• I would prefer to give away or repurpose something I don’t need any longer (if it doesn’t have sentimental value). I don’t like keeping, but my mom was born in 1934 and missed the really hard parts of the depression. She was more of a WWII girl. So that tempered my dad’s depression-era thinking.

  2. Val

    Idiosynchrasies are what help to make up a person’s individuality. Your father’s were fine. Time, experiences… all count. As Kate says, beautiful tribute.

  3. I, too, loved my Dad, flaws and all, and think of him often, after 30 years

  4. I imagine you were troubled and scared when wrote this and your father was sick. It’s a loving tribute.
    My dad’s been dead 20 years this month. I still miss him. Last night, daughter and I told her husband about the Dr. Lee chicken his favorite Chinese restaurant used to make for him.

  5. Your father would be so honoured if he could know that you did this post about him.

    • He would have definitely gotten a kick out of it although I don’t think he’d care for the violin and boat references ;). Those might hit a sensitive spot!

  6. Lovely tribute to your father, Luanne.

  7. Beautiful tribute to your father, Luanne. Our nearby park has an elaborate memorial for the Korean War veterans….it’s beautiful.

  8. I’m sure this day conjures extra memories of your father for the service he gave his country. May we always honor him and those like him who serve to ensure our freedom. Sounds like he was quite the shopper too! 😊

  9. Good look, via color, at your dad. I also can’t believe it’s been so long.

  10. Beautiful post, I could picture him as I read the words. My dad and uncles served in Korea, too.

  11. Great tribute to your Dad, Luanne. I agree with his color of choice; brown is my favorite color:)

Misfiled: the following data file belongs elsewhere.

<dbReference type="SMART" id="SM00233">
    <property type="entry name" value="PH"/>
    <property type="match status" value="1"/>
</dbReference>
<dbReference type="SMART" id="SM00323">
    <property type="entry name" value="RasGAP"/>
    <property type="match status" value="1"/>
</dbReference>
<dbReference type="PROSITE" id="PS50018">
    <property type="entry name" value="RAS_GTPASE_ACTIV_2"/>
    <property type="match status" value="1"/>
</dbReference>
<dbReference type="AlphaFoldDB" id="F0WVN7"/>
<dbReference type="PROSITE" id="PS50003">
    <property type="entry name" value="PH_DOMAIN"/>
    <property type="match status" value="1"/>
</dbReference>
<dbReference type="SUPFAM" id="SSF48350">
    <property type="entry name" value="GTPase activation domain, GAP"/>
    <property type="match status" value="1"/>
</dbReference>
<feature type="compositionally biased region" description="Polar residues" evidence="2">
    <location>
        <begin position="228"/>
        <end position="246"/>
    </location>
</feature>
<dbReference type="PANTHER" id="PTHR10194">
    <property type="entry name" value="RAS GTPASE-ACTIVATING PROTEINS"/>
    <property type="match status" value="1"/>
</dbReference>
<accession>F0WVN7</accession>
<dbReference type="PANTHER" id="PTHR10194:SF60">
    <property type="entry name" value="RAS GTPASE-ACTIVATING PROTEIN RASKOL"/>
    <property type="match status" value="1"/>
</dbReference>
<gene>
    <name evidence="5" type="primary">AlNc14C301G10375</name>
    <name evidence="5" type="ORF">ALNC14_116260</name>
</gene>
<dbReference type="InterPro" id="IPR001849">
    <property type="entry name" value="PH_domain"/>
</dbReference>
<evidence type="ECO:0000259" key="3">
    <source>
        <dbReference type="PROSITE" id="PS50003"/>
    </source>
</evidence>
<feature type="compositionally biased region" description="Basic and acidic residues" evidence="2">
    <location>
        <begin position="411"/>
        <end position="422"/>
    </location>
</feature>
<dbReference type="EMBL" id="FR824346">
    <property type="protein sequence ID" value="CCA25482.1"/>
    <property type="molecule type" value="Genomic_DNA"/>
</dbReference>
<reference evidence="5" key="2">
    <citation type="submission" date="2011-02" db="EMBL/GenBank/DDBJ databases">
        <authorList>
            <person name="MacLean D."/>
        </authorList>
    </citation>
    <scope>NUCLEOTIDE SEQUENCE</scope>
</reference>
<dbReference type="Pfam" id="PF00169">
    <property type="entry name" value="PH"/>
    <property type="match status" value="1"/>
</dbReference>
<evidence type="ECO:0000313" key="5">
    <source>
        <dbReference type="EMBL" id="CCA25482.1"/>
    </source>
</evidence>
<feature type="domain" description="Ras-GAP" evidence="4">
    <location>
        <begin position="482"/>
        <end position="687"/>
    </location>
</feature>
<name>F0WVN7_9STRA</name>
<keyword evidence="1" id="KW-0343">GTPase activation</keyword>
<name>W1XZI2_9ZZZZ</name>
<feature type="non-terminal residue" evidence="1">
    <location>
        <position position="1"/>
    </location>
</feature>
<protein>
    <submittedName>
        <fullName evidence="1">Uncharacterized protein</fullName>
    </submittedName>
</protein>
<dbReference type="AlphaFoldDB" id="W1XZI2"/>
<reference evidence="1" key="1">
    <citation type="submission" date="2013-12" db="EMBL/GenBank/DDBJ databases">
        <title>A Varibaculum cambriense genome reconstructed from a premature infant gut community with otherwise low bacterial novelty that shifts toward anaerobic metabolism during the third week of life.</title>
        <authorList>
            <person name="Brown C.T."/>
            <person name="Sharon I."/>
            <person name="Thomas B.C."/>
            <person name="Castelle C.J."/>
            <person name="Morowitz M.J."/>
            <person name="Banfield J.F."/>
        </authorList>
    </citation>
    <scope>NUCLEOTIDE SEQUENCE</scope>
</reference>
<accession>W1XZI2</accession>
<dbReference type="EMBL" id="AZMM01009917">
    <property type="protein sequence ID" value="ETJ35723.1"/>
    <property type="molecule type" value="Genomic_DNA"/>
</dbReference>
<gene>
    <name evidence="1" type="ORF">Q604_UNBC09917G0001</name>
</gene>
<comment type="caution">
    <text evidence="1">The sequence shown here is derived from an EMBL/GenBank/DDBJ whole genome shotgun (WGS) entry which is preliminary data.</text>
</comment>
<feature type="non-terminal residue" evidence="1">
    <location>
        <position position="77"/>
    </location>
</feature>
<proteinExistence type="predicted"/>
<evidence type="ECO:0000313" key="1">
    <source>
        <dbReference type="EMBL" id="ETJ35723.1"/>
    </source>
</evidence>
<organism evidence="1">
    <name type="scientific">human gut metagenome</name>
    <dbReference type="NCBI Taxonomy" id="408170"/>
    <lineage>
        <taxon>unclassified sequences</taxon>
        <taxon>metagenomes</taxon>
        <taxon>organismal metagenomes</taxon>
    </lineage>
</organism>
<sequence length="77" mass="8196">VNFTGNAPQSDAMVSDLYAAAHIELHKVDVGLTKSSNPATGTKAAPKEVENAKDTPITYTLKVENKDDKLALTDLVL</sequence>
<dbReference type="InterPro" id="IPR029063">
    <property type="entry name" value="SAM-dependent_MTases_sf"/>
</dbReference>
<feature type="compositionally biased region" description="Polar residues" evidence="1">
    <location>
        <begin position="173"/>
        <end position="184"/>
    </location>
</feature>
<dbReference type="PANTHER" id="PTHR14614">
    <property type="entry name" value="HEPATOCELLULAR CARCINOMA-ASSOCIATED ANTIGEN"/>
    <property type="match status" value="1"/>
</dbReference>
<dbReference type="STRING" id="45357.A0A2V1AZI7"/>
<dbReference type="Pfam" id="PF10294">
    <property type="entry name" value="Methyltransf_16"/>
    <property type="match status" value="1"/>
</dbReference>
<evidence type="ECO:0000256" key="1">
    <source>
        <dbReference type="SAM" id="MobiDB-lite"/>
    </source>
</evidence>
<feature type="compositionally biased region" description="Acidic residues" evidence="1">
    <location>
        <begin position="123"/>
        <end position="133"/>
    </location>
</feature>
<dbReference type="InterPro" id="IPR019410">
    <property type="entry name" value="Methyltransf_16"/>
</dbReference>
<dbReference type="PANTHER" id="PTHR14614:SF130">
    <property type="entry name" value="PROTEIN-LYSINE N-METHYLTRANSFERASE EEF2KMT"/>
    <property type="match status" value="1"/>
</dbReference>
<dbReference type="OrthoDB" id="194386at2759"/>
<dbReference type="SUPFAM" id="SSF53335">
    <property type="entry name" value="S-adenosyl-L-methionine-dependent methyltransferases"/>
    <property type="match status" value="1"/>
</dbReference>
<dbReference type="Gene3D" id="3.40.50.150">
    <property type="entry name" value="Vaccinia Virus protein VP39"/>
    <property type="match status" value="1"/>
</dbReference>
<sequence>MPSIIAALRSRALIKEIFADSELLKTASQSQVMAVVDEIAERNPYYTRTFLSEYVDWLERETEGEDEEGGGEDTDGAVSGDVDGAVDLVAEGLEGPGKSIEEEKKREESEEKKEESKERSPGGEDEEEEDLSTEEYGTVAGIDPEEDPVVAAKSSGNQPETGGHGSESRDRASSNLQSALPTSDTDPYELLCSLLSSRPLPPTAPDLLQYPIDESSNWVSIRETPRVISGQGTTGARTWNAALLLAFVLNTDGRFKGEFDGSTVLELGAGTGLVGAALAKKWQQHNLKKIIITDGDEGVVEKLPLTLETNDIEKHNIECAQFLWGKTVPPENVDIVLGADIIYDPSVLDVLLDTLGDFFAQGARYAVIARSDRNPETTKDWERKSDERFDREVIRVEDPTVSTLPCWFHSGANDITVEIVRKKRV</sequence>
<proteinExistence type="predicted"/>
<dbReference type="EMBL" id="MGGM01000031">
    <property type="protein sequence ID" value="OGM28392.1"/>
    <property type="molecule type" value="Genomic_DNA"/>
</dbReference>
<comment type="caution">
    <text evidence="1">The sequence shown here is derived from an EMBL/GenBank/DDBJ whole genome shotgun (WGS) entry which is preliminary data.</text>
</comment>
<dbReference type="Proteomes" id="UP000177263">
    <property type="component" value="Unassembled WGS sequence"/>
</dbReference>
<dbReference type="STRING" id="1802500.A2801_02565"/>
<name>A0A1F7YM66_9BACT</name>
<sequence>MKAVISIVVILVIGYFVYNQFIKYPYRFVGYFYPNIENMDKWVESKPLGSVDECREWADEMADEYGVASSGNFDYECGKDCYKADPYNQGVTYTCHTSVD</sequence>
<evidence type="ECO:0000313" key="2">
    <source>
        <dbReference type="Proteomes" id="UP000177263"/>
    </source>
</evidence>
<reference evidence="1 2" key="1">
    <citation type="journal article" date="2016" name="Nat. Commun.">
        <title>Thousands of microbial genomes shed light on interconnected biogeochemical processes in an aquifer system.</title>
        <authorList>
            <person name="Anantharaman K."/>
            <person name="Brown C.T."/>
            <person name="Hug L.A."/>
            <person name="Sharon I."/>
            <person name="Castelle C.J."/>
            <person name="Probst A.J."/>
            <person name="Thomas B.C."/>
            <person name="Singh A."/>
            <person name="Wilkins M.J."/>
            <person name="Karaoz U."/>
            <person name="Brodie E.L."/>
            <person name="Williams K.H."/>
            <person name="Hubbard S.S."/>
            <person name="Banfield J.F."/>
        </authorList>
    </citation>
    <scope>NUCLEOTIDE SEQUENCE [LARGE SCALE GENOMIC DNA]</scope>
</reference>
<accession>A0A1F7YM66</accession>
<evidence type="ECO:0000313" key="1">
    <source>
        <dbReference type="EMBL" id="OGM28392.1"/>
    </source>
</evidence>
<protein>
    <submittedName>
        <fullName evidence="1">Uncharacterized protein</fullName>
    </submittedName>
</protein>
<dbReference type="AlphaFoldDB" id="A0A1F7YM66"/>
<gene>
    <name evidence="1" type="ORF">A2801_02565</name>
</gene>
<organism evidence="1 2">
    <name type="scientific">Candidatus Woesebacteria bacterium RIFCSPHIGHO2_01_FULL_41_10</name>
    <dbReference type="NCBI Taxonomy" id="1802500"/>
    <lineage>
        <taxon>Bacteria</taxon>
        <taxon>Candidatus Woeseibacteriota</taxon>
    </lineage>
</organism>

I love the list of his purchases.

  12. A lovely tribute, Luanne. My husband still says dop kit. The depression left a mark on most everyone. Practically!

  13. I think most of us carry contradictions, thus the characters in our stories should. You write a beautiful description of your dad, with his brindle brown view, and yet the love of picking up odd impractical pieces. I honor the memories of your father, Luanne. I have similar ones, as my dad grew up in the depression also. Nothing was ever wasted with him, and he held onto his money tightly so he could put my brother and me through college. And if a patriotic song played (of which he had several albums of all patriotic music), he cried like a baby. ❤

  14. Such a thoughtful and loving post, Luanne. Both my parents were born in 1930 so, like your mother, were WW2 people. My father died in 2010 but my mother still struggles on. My father was a most impractical man but insisted on running his own business which never paid its way. We were fortunate in that my mother worked hard (at work and at home) to keep us fed and clothed.

    • So your father was a dreamer? I think having a parent who was a dreamer affects a child a lot–both for the positive and the negative.

      • Yes, he was a dreamer, Luanne. I don’t think he lived in the real world much and never quite understood anyone who thought differently from him. He often suffered from depression which I found a little frightening when I was a young girl.

  15. Luanne, through your recollections, I miss him too. 🙂

  16. you are very lucky to have such a compassionate father, I’m sure he is still around you, the soul never dies, it passes on, blessings

  17. A lovely portrait of your dad and some of his quirks Luanne, I still miss my dad after 17 years – I can’t believe it’s so long.

  18. I loved this story about your father – it’s so strange because I remember when he died, too. I can’t believe we’ve been friends long enough now to have shared family losses in cyberspace.
    I hadn’t remembered he was raised by his mother. Another amazing story.
    He’s gone, but yet he lives.

  19. Such a nice tribute to your dad, Luanne. In a couple of months, it will be nine years since my dad passed away, and sometimes it does seem that long; other times it seems much shorter. Fascinated by how we experience time!